The Demise of a Medium…
Wednesday brought the announcement by videogame publisher Activision that they were shutting down their subsidiary developers who were responsible for the making of their music/rythm based franchise Guitar Hero. The move came in-light of the franchise’s steady decline in sales since 2009, and the current economic climate for the company.
Now there’s no debating the fact that this game helped a new generation discover Heavy Music. It can even be argued that, without their inclusion in the franchise, certain new bands that have achieved popularity, and older bands that have experienced a resurgence, would not have done so without the game. Case-in-point: Dragonforce. Many people hold their song “Through the Fire and Flames”, an inclusion on Guitar Hero III: Legends of Rock, is one of the most difficult songs to be included in any game of the series. This gained the band some level of prestige even outside of player circles and thus undoubtedly helped them achieve their massive popularity. Proof of this came in the surge in CD sales of the band’s then current album, Inhuman Rampage, just after the release of the game in late 2007.
Probably the greatest example of the series’ impact on an established act was in the sales of Guitar Hero: Aerosmith. After the game’s release, Activision’s CEO stated that the game had “[…] generated far more in revenues than any Aerosmith album ever has.”* The band’s best selling album, 1975’s Toys in the Attic, has sold over 8 million copies, while the game has only sold about 3.6 million units. This is testament to how the music-based videogame-genre has provided a strong medium for the discovery and enjoyment of music, as well as having an economic model that is favourable to artists.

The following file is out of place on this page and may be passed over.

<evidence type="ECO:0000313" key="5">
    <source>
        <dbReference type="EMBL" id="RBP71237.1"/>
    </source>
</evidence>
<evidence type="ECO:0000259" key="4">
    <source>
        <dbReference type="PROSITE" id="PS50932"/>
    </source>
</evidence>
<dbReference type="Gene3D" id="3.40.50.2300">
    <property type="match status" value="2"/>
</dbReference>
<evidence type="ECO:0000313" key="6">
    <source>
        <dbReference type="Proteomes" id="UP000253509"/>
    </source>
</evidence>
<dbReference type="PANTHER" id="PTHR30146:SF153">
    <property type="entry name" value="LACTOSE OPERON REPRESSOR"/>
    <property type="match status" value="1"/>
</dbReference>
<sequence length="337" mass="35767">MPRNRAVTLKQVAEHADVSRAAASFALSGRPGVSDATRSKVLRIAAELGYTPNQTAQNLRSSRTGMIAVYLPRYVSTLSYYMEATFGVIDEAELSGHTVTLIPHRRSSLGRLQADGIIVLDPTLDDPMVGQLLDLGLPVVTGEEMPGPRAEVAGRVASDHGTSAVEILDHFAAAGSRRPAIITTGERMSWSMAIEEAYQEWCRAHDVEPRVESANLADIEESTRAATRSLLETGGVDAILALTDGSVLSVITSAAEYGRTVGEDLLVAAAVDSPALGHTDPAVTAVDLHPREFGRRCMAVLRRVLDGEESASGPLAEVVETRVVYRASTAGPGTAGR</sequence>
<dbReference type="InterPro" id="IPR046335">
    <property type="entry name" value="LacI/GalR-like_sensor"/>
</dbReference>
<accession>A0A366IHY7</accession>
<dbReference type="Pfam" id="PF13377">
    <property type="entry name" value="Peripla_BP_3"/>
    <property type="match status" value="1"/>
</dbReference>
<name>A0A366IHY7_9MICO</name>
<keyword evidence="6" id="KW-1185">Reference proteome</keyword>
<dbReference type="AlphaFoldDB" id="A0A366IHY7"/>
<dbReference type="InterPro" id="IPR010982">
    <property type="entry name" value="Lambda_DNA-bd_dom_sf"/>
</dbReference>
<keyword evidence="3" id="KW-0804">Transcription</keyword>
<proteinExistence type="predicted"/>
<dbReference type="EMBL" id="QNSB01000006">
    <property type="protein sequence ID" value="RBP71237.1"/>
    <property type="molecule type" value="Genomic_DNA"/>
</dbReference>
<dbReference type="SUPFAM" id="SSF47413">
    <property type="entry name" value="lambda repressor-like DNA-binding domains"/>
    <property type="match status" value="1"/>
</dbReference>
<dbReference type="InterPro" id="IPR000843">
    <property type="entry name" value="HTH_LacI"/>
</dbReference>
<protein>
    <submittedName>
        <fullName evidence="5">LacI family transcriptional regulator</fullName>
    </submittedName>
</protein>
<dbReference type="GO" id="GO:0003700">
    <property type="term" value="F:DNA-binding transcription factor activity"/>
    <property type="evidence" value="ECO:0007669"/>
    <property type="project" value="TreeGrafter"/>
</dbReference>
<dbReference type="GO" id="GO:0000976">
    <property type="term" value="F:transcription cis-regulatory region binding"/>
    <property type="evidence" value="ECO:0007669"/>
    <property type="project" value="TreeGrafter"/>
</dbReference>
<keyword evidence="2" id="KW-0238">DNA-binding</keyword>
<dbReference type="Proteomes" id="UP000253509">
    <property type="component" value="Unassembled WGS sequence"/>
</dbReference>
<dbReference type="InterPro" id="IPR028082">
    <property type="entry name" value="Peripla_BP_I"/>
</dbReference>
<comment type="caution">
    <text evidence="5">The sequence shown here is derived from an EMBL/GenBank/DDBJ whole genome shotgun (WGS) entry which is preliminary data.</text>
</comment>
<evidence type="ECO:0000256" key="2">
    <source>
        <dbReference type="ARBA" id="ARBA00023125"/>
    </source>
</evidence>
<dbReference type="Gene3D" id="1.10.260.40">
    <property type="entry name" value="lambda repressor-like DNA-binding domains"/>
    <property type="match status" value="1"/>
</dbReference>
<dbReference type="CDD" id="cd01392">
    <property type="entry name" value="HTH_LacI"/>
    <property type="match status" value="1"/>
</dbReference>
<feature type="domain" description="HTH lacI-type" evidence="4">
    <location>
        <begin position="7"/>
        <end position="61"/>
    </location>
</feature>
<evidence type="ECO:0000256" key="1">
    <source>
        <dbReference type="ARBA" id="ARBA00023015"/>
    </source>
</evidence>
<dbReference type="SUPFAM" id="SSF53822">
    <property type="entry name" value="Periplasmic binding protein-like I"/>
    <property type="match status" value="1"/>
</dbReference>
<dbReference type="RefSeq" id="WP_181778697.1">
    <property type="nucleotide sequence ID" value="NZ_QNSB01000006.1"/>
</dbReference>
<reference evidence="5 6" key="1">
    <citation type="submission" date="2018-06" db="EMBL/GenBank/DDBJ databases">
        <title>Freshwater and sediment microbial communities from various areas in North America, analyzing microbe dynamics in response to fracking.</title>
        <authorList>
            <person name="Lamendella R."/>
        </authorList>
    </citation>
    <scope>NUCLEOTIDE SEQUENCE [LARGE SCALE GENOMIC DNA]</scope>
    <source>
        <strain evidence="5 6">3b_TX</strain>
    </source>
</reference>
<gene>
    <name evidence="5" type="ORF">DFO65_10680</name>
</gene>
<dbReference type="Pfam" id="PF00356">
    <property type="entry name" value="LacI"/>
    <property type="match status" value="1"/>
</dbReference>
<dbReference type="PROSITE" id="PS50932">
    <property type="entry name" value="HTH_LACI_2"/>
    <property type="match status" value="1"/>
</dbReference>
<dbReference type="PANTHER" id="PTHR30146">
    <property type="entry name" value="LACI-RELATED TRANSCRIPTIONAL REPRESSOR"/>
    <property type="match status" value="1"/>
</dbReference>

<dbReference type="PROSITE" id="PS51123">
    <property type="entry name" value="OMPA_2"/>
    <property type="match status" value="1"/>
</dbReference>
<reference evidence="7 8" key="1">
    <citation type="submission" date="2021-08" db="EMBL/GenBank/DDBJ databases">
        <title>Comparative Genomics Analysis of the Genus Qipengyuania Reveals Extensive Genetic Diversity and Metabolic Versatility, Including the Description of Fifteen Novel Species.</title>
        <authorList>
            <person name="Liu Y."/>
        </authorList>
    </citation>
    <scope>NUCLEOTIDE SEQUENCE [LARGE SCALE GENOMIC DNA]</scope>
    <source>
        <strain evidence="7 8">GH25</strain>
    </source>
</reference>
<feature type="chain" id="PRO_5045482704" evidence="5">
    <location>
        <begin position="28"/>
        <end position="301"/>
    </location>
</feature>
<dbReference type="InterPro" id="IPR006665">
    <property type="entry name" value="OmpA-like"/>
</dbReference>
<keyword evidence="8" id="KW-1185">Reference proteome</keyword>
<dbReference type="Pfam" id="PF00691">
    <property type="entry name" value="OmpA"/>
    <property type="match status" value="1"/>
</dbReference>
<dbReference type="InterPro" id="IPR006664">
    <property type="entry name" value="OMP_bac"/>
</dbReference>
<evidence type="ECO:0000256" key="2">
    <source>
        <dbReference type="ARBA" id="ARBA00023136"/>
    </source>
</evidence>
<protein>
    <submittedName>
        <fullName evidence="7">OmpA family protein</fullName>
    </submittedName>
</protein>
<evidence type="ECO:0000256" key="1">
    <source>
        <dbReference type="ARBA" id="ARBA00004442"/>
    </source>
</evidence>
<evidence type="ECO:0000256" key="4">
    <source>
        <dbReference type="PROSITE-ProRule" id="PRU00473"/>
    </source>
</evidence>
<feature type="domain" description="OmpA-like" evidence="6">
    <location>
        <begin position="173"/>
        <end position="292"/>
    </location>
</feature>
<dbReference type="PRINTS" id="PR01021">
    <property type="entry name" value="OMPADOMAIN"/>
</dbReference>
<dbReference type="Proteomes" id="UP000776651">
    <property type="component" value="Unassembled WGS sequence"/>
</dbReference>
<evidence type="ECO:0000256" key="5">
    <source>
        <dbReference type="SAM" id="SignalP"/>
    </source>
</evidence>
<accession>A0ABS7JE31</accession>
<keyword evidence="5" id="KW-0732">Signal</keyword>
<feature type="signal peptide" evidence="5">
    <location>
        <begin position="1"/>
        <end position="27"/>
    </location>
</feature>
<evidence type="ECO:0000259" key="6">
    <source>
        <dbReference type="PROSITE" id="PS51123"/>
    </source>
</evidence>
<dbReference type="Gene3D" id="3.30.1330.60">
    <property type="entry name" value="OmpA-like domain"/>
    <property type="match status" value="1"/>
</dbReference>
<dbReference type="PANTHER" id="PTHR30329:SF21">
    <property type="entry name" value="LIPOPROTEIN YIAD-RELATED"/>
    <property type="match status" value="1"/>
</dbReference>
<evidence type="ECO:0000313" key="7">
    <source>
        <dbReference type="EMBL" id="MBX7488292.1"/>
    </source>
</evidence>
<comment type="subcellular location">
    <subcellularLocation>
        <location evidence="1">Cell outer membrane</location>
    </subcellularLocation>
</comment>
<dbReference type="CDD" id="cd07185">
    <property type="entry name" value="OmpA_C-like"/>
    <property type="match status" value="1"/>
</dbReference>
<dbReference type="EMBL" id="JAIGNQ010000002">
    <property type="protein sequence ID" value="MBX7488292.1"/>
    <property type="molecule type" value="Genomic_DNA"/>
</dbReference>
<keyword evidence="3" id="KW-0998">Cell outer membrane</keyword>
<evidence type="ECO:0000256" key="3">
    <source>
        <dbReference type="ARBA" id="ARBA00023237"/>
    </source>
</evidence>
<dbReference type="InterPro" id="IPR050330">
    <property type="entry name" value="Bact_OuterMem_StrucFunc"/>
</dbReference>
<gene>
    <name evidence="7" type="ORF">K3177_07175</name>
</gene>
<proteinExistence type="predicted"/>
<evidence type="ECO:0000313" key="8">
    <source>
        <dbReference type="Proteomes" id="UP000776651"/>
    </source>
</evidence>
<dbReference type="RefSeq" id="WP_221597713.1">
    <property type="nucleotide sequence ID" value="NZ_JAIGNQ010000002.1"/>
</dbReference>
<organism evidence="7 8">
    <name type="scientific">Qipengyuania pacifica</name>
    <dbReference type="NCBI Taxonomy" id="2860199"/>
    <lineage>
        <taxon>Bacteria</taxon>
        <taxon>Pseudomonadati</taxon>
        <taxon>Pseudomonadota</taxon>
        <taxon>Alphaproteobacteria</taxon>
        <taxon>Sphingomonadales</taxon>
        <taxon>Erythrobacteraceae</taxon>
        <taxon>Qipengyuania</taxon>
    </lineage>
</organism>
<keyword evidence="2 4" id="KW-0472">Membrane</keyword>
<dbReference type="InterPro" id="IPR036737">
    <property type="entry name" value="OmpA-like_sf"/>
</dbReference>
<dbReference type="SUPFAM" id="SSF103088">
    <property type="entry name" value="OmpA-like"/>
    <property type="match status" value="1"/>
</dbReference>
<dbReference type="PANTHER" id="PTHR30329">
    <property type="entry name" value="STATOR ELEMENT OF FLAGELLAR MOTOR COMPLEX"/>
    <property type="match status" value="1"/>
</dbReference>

But ultimately, is the demise of this medium a bad thing? It honestly seems like kind of a mixed bag…
Firstly, this will deprive the younger generation of the instant gratification it has been given by these games. The onus will now be put back on the music-buying consumer to go and discover new (and old) music on their own via the internet and record stores. That onus may be something of a double edged sword. Some people may not be willing to take the time to discover music that isn’t presented to them on a virtual platter, which Guitar Hero acted as (and, for the moment, Rock Band still does).
However, the percentage of Guitar Hero players who are willing to now take the effort to discover music on their own may find artists that would not be represented on big-title videogames, and thus help those artists grow and continue to make music. Some who grew to love Dragonforce via the game might discover Blind Guardian, Hammerfall, or Agent Steel, and other similar bands. Those who grew to love Metallica through the games might discover Exodus, Testament, Death Angel, or Overkill and love them just as much. It’s those fans that learn a true love of music and discovering it that will have truly gained something from the medium.
So if the players of these games become willing to set down the “guitar” and read, socialize, and explore, then the generation who discovered music through the Activision property may usher in a new age for Rock of all types. But they have to be willing to leave the basement and hit not just the internet, but the streets as well. They’ll need to interact with others who share their tastes and passions, which could lead to the new generation learning real instruments, forming bands, and creating new music…
… so in that spirit, I hope to see you all at the record store, and the show! \m/
*(to view qoute from Activision’s CEO, click here)
(For more information on Aerosmith, visit Aerosmith.com)
(For more information on Dragonforce, visit Dragonforce.com)
(To view the article that inspired this post, click here)